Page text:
2. Cost Sharing or Matching: Cost sharing, matching, or cost participation is not a requirement of an application in response to this funding announcement.

3. Other:

(a) Proposals must have a concrete implementation plan with well-conceived objectives and indicators that are specific, measurable, achievable, relevant and reliable, time-bound, and trackable (SMART), have established baselines, and include at least one outcome or impact indicator per objective; objectives should be clearly linked to the sectors.

(b) Proposals must adhere to relevant international standards for humanitarian assistance. See PRM’s General NGO Guidelines for a complete list of sector-specific standards including guidance on proposals for projects in urban areas.

(c) PRM strongly encourages programs that target the needs of potentially vulnerable and underserved groups among the beneficiary population (women; children; adolescents; lesbian, gay, bisexual, transgender, or intersex (LGBTI) individuals; older persons; the sick; persons with disabilities; and other minorities) and can demonstrate what steps have been taken to meet the specific and unique protection and assistance needs of these vulnerable groups effectively.

NOTE: PRM partners must complete a gender analysis (see PRM proposal template) that briefly analyzes (1) gender dynamics within the target population (i.e., roles, power dynamics, and different needs of men and women, girls and boys); (2) associated risks and implementation challenges for the project posed by those dynamics; and (3) how program activities will mitigate these protection risks and be made accessible to vulnerable groups (particularly women and girls). The analysis should identify specific at-risk sub-populations of women and girls, in particular women and girl heads of households, out-of-school girls, girls with disabilities, married girls, and adolescent mothers who are often unaware of and excluded from mainstream interventions and service delivery and who may be essentially hidden. A gender analysis should be included in all applications for funding and is a requirement prior to PRM making a final funding award.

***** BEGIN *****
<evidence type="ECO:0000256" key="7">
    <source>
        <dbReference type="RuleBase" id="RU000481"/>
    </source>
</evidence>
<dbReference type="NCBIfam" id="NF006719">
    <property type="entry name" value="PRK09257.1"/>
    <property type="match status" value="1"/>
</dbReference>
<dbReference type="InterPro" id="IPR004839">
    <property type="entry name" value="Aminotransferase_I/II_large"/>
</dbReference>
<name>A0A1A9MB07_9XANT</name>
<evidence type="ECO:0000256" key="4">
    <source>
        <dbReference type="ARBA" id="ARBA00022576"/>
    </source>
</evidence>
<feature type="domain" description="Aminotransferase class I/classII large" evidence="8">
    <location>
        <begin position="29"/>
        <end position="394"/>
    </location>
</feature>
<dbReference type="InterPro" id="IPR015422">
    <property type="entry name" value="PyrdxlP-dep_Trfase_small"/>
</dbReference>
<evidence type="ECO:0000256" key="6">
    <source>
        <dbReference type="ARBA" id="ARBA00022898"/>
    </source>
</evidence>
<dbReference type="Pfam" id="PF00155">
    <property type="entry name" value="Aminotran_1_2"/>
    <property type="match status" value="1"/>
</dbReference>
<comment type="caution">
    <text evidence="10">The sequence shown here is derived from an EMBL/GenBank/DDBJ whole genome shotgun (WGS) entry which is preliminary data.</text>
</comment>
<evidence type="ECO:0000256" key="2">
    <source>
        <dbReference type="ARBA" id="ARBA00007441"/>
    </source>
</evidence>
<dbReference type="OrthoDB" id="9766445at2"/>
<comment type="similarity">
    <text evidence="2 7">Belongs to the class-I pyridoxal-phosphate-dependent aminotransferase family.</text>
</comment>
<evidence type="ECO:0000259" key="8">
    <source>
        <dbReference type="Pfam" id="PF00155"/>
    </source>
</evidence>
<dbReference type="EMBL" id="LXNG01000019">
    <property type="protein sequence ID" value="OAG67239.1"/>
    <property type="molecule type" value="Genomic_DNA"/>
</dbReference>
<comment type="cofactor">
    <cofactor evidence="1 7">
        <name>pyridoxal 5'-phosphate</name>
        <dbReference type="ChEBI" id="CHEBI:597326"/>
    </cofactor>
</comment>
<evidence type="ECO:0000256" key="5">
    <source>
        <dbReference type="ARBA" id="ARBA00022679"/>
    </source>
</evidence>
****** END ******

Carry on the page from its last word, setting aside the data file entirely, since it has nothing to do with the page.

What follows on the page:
(d) PRM will accept proposals from any NGO working in the above mentioned sectors although, given budgetary constraints, priority will be given to proposals from organizations that can demonstrate:

• a working relationship with UNHCR and/or current UNHCR funding, and/or a letter of support from UNHCR for the proposed activities. This letter should highlight the gap in services the proposed program is designed to address. (Applicants are encouraged to make timely requests to UNHCR to allow for sufficient time to review proposed activities and process letters of support);

• a proven track record in providing proposed assistance both in the sector and specified location;

• evidence of coordination with international organizations (IOs) and other NGOs working in the same area or sector as well as – where possible – local authorities;

• a strong transition plan, where feasible, involving local capacity-building;

• where applicable, adherence to PRM’s Principles for Refugee Protection in Urban Areas;

• an understanding of and sensitivity to conflict dynamics in the project location.

D. Application and Submission Instructions

1. Address to Request Application Package:

(a) Application packages may be downloaded from the website www.Grants.gov.

2. Content and Form of Application:

(a) This announcement is designed to accompany PRM’s General NGO Guidelines which contain additional administrative information on proposal content and formatting, and explain in detail PRM’s NGO funding strategy and priorities. Please use both the General NGO Guidelines and this announcement to ensure that your proposal submission is in full compliance with PRM requirements and that the proposed activities are in line with PRM’s priorities. Proposal submissions that do not meet all of the requirements outlined in these guidelines will not be considered.

(b) PRM strongly recommends using the proposal and budget templates that are available upon email request from PRM’s NGO Coordinator. Please send an email, with the phrase “PRM NGO Templates” in the subject line, to PRM’s NGO Coordinator to receive an automated reply with the templates.